What impresses you when you first step foot into Le Louvre French Antiques’ showroom are the towering 18th-century columns and the 17th-century monastery door that is imposing yet captivating in its design. It might also be the antique marble-top buffet that spans an entire wall that grabs your attention. Unlike other antiques stores, owners Annick McNally and her son, Patrick, have a certain fondness for architectural objects.
“We have three carved wooden panels measuring nearly 10 feet tall that have just sold to a client in California. These were salvaged from a small chateau just north of Paris,” says Patrick McNally. “The architectural pieces can be anything from old doors to overdoor carvings, stone archway fragments or anything artistic that was affixed to homes or buildings throughout France.”
The difference between Le Louvre and other antiques dealers in Dallas is the variety of choice. “It’s not only furniture that we have, but it’s carved stone fountains, wood statues, fireplace mantels, etc.,” says Annick.
The main focus of the store is on French antiques, which is to be expected since that is Annick’s birthplace. She moved to Dallas in 1982, when her husband decided to relocate. Desiring to return to her beloved home country as often as possible, Annick used her background in design to begin bringing rare antiques back from her visits. She opened a small 900-square-foot store located in North Dallas, which today is an 8,000-square-foot showroom in the Design District.
Having grown up around antiques all of his life and traveling to France often to visit family, Patrick decided to try out the business 11 years ago. “As a child, you don’t really understand anything about the pieces; they are just something you live with,” he remembers. “Ironically, it wasn’t until I joined the business that I realized how much I could appreciate the history of the pieces and why people become addicted to searching for and researching items. You quickly learn that to really understand the history of the antiques, you have to learn a bit about the history of the society that created them.”
The two make buying trips to France three to four times a year to handpick every item for their store. In addition to the French focus, the store also carries a selection of Spanish, Italian, Belgian and some German antiques.
“We are very selective with the pieces,” says Annick. “We try to locate the unusual pieces that someone cannot just stumble over in any store. We do not just load a container; we look carefully and buy what we love. We are looking for exceptional and unusual merchandise.”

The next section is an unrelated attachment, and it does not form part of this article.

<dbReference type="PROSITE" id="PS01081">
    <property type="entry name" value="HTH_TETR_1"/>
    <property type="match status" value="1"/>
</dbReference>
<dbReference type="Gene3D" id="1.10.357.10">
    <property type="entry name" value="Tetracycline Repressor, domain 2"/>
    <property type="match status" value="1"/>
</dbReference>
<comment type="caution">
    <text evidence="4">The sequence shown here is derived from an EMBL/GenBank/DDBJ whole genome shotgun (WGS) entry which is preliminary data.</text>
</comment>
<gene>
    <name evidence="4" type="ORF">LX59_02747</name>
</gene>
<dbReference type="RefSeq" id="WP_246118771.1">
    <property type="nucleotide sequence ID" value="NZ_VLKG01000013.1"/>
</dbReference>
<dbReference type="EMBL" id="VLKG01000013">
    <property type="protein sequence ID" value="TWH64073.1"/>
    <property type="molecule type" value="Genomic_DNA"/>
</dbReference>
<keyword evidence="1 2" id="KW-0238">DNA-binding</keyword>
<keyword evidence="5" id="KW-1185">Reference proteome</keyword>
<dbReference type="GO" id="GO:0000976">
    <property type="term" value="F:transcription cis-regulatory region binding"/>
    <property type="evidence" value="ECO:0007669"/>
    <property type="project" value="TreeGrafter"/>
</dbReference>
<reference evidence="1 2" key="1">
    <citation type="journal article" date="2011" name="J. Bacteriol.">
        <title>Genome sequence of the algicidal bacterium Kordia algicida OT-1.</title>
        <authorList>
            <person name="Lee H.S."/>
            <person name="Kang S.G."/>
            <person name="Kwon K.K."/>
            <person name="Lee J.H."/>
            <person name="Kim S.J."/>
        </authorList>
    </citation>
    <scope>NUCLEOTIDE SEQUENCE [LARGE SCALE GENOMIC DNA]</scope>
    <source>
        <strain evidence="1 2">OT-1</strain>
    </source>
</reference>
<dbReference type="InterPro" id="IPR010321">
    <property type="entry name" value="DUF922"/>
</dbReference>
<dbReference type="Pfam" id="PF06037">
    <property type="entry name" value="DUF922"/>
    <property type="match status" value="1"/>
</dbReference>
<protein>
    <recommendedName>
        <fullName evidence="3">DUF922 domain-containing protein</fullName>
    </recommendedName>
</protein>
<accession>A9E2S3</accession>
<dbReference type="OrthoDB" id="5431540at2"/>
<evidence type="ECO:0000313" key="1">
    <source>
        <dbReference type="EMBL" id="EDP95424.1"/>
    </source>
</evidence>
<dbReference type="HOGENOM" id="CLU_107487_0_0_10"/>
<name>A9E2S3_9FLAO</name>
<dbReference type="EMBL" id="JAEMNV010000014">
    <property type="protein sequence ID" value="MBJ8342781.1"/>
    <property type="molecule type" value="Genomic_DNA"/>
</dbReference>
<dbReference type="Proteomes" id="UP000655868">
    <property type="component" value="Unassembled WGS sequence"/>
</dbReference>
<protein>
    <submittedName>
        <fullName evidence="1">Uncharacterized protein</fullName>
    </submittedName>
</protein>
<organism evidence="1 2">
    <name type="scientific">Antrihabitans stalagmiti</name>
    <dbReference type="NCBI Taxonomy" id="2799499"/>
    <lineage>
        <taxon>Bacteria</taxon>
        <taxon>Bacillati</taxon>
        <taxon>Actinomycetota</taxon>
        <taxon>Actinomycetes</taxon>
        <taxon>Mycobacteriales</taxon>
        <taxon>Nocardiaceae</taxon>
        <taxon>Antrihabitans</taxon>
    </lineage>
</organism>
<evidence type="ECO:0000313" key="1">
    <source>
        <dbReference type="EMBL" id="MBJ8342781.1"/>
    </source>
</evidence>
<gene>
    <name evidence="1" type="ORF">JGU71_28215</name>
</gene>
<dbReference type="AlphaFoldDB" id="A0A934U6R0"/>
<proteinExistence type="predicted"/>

“There are a great number of dealers and thousands of pieces on the market all over the world. You have to be very selective,” Patrick stresses. “When someone visits our showroom, we want them to be able to notice an immediate sense of quality. This means a substantial amount of time sifting through available pieces on the market.”
“Generally, based on our experience and history in the business, we already know what we are looking at. For instance, if we find a tapestry, we know if it is from the 17th century and by its design, who the likely manufacturer was,” says Annick, who has been working with antiques for 33 years.
In addition to providing a wide selection of fine antiques, Le Louvre is known for its outdoor and garden items, located in a 2,000-square-foot outdoor area at the rear of the store. Patrick informs buyers that all of the fountains are hand-carved limestone from France and sometimes Italy. “Although not all are antique, the distressing and the added antique patina make them look centuries old.”
Like most elements of design, the popularity of antiques is cyclical, but both Annick and Patrick feel that today’s homes can have both contemporary and antique pieces. “A contemporary design with a stunning antique or two can make for a sophisticated look,” says Annick. “Whether it’s a verdure tapestry or antique walnut desk, these antiques can provide a fabulous contrast and instantly give elegance and warmth to a room.”
“Antiques have been cared for and cherished by people, in some cases for over 500 years, and there is no reason to believe that this will suddenly change,” says Patrick.
Antiques will always retain their value over time and are looked at as an investment. “They are a type of investment that can be enjoyed and used in everyday life,” says Annick.